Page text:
TB: ‘Thriving’ is another playful track that hears you ironically letting everyone know that you are “thriving” in this break up. It thematically feels like the continuation of ‘Time Of My Life’. Do you see the song as a sequel per-say to those feelings developing further?
U: Yeah, that’s actually a really cool question. ‘Time Of My Life’ is about me realising that you can be the best you’ve ever been and the worst you’ve ever been at the same time, as that is how I feel like I’ve been the past year. It’s so real. So ‘Time Of My Life’ is the sad girl version of that ideology while ‘Thriving’ is the baddie version.
The reason that ‘Thriving’ is where it is in the track listing is that it’s the turning point of the album. It’s where I’m like, “actually, I don’t give a fuck. I’m done. Shit is going wrong but I don’t care. I’m thriving. We’re alive, and that’s all that matters”. So yeah, ‘Thriving’ is the point in the album that flips it from being sad about a break-up to stepping into the person I am now.
TB: Do you see any other songs on the record as pairs or sequels?
U: ‘Notorious’ and ‘Sunny D’ are very similar to me as we wrote those in the same day. We did a writing camp with my friends Pete Nappi and Elijah Noll, and we were on some crazy party shit as we just wanted to write stuff that made you feel good. When we wrote those songs we were immediately obsessed with them, but we were like “there’s no way the people on our teams will let us release them”. But they surprisingly all fucked with them.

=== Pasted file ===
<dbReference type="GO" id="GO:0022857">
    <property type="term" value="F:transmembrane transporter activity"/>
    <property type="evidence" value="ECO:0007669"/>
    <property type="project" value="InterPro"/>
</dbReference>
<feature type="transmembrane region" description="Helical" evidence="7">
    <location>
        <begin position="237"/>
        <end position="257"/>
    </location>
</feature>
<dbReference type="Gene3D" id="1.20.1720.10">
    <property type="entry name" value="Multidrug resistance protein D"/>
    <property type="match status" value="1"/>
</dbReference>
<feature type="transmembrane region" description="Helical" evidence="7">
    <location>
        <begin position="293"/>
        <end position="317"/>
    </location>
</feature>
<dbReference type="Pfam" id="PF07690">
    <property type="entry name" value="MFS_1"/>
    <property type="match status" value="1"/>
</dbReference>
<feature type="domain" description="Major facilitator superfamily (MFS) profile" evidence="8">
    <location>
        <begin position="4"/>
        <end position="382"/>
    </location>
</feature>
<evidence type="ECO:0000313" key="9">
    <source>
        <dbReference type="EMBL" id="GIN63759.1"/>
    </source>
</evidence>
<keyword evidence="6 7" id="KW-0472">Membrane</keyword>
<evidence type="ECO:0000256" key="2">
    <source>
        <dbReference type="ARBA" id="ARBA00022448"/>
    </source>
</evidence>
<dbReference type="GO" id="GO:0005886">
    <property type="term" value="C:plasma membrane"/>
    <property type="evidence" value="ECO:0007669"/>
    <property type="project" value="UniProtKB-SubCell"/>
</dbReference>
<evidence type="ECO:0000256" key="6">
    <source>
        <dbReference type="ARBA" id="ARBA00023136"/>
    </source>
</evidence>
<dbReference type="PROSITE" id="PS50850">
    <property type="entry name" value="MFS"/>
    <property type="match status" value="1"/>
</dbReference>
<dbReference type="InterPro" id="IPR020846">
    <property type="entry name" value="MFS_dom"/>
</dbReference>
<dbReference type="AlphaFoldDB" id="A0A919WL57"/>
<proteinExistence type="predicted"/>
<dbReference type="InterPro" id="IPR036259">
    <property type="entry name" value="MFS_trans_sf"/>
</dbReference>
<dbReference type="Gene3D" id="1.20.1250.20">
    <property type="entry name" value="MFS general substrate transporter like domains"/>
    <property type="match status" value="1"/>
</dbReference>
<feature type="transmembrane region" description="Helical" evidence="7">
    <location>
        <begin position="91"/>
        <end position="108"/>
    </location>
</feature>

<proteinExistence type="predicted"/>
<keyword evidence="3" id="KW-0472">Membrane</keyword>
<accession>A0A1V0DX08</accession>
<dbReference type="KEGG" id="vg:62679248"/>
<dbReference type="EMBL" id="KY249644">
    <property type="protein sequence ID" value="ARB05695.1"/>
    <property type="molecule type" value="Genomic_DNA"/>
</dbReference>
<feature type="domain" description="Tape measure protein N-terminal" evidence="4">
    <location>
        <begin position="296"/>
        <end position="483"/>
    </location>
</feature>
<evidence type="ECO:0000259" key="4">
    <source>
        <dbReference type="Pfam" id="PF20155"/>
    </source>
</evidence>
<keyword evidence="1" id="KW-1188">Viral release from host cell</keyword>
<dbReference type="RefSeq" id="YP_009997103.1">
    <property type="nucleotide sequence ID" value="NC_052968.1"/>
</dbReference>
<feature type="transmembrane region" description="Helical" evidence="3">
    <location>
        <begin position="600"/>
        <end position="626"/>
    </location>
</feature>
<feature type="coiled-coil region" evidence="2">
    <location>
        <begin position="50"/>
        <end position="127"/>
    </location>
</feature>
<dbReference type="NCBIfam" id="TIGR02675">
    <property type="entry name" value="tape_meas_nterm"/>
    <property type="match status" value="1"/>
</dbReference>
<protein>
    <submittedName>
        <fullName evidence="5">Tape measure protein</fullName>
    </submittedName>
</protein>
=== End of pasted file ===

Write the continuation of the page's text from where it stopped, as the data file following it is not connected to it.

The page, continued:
TB: When I say that ‘Lunatic’ is one of the most chaotic songs of the year, that is a huge compliment. It genuinely makes me want to smash things and jump around in a mosh-pit, and the production really embodies that energy. So how long did that song take to find the right production that matched the energy and all-round feeling you wanted it to capture?
U: That was produced by my friend Jonny Shorr who did most of the album with me, along with Will Jay who co-wrote most of it. I just came into the studio that day so pissed off at the world as I saw something online that pissed me the fuck off. I nearly didn’t go to the session as I was crying, but I decided last minute to go as I was angry and wanted to channel it into a song.
I walked into the room with mascara running down face and I was like to Jonny “we need a four to the floor kick drum, and I need to just go scream in the vocal booth”. And then 2 hours later we had the song. Jonny’s instincts are so on point, and he just captured the energy so perfectly. I left that session no longer upset or angry at the world. It was like therapy.
TB: I feel like screaming “punch you in the tiny dick” in a song is going to do that for you, isn’t it?
U: It’s funny because when we wrote that lyric we were like “we are definitely going to have to change this later”. But somehow we got to keep it in. It’s very intense, I love it.